Shortly after the war, when Macvicar had resumed his studies at Oxford – in law, not the classics – the Countess Bulgari and Marily came to London and the Macvicar family invited them to come to the first Edinburgh Festival in 1947. It was the year of Benjamin Britten, Peter Pears, the Sitwells, Kathleen Ferrier and the Vienna Philharmonic under Bruno Walter. Neil and Marily were married in 1949 in St Spiridon church in Corfu in midsummer, Neil sweating in his kilt, with full rig of dress jacket and lace jabot and sporran. As the heat mounted, as he put it in another of his delightful books, Heart's Odyssey, "I began to think that the desire to create a romantic Scottish-Hellenic effect had been too much of a good thing".
This was the beginning of a Scots-Hellenic love affair. Macvicar was climbing up the legal ladder in Edinburgh: advocate, then QC, then Sheriff of Lothian and the Borders. But they found time to go to Corfu, and built two houses there. With Marily's background they were well known in the community and among expatriate society – the Leigh-Fermors, the Durrells and so on. This is all chronicled in Macvicar's third book, Grace Notes. In this and in Heart's Odyssey he displayed his masterly scholarship of ancient Greece and its sites. He and Marily travelled widely to visit them – just as in Scotland they loved walking and climbing in the Cairngorms, the Grampians and the Trossacks.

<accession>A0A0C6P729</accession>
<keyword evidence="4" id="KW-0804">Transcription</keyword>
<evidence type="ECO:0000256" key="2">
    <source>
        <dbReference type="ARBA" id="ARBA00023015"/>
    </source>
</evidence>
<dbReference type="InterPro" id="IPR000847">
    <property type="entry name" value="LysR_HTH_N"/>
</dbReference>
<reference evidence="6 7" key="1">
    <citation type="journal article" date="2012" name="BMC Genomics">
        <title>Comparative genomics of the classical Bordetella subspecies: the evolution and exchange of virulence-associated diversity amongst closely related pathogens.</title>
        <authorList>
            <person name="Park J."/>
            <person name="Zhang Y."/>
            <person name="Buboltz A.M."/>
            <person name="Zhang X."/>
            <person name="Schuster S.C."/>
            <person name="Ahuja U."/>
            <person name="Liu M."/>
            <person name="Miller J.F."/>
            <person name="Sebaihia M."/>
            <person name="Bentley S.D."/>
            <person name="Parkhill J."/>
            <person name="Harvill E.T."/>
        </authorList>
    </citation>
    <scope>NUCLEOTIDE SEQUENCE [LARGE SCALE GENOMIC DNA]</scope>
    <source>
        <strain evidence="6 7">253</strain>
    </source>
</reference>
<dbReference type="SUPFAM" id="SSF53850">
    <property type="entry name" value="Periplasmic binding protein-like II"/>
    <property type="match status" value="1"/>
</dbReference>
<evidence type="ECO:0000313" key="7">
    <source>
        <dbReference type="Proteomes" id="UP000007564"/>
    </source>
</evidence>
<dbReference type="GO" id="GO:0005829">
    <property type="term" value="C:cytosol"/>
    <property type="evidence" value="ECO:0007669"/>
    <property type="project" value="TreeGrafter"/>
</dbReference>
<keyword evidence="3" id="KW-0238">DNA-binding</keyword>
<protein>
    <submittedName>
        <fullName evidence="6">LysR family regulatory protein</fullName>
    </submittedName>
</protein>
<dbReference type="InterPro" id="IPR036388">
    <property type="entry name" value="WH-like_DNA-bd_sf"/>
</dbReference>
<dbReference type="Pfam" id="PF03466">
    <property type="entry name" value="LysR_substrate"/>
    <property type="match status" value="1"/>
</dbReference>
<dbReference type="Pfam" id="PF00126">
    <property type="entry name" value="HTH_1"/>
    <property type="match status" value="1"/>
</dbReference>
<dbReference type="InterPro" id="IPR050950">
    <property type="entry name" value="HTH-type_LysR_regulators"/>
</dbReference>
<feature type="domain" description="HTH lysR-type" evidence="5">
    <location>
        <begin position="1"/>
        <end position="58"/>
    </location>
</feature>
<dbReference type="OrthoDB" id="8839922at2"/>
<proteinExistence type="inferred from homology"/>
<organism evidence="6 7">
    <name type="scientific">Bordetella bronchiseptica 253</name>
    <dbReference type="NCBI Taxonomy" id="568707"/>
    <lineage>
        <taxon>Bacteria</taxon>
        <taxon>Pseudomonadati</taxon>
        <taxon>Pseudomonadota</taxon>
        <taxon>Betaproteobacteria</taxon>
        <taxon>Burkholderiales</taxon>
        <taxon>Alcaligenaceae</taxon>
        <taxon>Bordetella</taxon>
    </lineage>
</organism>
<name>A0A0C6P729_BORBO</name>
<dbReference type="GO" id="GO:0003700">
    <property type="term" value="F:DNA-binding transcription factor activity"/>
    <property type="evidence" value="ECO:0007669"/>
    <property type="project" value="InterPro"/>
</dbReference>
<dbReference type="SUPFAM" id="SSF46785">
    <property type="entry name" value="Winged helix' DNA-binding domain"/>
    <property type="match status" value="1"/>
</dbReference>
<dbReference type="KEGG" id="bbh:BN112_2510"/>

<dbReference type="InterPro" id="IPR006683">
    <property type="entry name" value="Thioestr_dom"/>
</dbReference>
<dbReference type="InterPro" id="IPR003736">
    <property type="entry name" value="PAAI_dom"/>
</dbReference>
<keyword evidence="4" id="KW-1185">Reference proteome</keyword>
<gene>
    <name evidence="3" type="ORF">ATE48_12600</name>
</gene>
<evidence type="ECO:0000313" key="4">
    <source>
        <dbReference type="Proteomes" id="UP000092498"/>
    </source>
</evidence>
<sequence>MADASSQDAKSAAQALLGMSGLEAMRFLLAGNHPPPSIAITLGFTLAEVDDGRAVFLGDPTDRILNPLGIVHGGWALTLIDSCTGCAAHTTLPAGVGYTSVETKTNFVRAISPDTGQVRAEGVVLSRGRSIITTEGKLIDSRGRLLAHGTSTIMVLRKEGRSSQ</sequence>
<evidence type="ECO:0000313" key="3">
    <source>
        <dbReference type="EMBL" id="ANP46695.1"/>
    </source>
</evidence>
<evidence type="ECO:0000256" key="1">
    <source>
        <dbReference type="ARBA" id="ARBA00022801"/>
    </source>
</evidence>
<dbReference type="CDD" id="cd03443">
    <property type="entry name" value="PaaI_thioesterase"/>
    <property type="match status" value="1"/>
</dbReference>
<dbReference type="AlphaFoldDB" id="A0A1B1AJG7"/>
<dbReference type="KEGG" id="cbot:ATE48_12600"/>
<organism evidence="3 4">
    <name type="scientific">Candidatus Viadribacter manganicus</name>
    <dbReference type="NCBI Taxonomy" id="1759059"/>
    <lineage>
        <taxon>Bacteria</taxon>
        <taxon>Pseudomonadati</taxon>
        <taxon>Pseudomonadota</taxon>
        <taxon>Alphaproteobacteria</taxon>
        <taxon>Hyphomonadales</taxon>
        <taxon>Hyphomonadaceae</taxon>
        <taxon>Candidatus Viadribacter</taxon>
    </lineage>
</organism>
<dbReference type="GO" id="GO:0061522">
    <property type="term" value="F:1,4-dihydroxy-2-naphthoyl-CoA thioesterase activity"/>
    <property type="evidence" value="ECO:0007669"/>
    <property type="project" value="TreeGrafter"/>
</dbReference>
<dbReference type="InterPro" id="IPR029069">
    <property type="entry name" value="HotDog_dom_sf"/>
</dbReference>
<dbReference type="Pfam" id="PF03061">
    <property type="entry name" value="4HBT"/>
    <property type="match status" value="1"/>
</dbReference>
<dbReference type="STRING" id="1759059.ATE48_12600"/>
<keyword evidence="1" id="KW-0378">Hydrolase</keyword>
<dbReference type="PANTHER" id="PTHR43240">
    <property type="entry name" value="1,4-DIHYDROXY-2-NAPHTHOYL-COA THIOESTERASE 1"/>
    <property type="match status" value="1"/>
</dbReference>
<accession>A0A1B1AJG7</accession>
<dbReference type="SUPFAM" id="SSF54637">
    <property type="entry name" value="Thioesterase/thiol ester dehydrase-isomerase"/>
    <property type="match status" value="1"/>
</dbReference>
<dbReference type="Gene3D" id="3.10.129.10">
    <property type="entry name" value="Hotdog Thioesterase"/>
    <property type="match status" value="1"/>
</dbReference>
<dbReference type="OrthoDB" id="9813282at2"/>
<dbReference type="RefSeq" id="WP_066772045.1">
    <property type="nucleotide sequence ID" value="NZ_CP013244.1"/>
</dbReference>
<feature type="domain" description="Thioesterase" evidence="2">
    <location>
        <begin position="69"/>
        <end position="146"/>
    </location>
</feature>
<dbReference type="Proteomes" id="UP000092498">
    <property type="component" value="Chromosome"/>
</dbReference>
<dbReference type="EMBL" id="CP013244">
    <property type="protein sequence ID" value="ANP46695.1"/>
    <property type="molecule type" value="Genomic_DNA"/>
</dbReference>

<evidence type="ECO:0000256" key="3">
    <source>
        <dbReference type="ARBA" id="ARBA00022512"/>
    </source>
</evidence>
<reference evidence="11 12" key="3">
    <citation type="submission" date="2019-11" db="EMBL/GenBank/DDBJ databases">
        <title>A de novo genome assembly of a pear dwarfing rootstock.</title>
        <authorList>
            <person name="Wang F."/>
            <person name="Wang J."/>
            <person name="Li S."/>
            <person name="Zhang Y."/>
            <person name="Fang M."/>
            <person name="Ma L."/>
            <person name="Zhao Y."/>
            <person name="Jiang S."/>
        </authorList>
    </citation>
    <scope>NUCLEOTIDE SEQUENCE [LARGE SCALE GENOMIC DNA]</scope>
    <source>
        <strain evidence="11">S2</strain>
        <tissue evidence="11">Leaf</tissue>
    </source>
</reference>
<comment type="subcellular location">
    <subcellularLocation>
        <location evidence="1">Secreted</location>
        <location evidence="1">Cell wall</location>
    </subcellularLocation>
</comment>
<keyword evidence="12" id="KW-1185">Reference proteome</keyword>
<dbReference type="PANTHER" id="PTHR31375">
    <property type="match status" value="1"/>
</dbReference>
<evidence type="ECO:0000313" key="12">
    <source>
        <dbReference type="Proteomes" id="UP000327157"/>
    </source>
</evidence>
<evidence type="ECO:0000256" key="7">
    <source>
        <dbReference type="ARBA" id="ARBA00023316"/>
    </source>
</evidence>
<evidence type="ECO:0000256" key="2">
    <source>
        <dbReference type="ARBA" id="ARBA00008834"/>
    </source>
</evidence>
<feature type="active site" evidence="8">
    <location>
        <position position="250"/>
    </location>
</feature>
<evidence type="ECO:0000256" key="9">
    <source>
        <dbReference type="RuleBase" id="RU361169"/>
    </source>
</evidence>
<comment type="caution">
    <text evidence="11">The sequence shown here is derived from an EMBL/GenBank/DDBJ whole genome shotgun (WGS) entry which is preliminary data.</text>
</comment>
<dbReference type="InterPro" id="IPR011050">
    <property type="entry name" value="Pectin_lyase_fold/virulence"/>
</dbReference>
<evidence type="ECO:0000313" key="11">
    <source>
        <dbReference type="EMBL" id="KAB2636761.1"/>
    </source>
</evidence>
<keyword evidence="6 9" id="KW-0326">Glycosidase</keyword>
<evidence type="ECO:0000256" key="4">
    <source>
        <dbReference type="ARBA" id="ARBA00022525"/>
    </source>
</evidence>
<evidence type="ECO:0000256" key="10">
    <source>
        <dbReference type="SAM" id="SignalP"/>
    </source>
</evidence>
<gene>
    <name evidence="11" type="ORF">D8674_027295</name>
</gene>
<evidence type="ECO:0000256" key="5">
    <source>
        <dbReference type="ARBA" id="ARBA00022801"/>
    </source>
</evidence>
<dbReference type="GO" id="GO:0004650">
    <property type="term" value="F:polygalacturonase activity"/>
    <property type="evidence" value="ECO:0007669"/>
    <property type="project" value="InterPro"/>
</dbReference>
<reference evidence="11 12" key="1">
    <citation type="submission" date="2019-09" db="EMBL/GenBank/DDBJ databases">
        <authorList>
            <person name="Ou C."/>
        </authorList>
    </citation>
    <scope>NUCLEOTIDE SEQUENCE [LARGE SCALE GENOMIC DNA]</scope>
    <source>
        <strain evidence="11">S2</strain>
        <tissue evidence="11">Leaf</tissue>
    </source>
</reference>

He was the son of another Neil Macvicar, a Writer to the Signet, rather austere, and his wife Winifred, warm and motherly. He was educated first at an esoteric prep school "on the muddy shores of the Forth estuary". He learnt Greek from the age of 10 and fell in love with Homer: he was reading Homer, Thucydides and Demosthenes until shortly before his death.
Highly regarded, reliable and astute, he was in demand for public and charity appointments before and after his service as Sheriff of Lothian and the Borders. He was also a man of wide interests. Apart from his three delightful books, he was a gifted pianist and a knowledgeable bird-watcher and naturalist. He hosted a fancy dress party every February with himself as a variety of characters ranging from the Mad Hatter to Rudolph Nureyev.
His religion was deeply ingrained – whether in his Scottish puritanical upbringing or in his prayers in the Greek Orthodox churches of Corfu. As the Bishop of Edinburgh said at his funeral "There was a lightness and joy in Neil's faith that purged it of the strain that is often a characteristic of northern religions. His was a very southern, Mediterranean piety".
Neil Macvicar, lawyer, soldier and writer: born Edinburgh 16 May 1920; Chairman, Scottish Medical Appeals Tribunal 1961-67, 1987-94; Chancellor, Diocese of Edinburgh 1962-74; Sheriff of Lothian and the Borders 1968-85; married Maria Bulgari (one son, one daughter, and one daughter deceased); died Edinburgh 3 May 2011.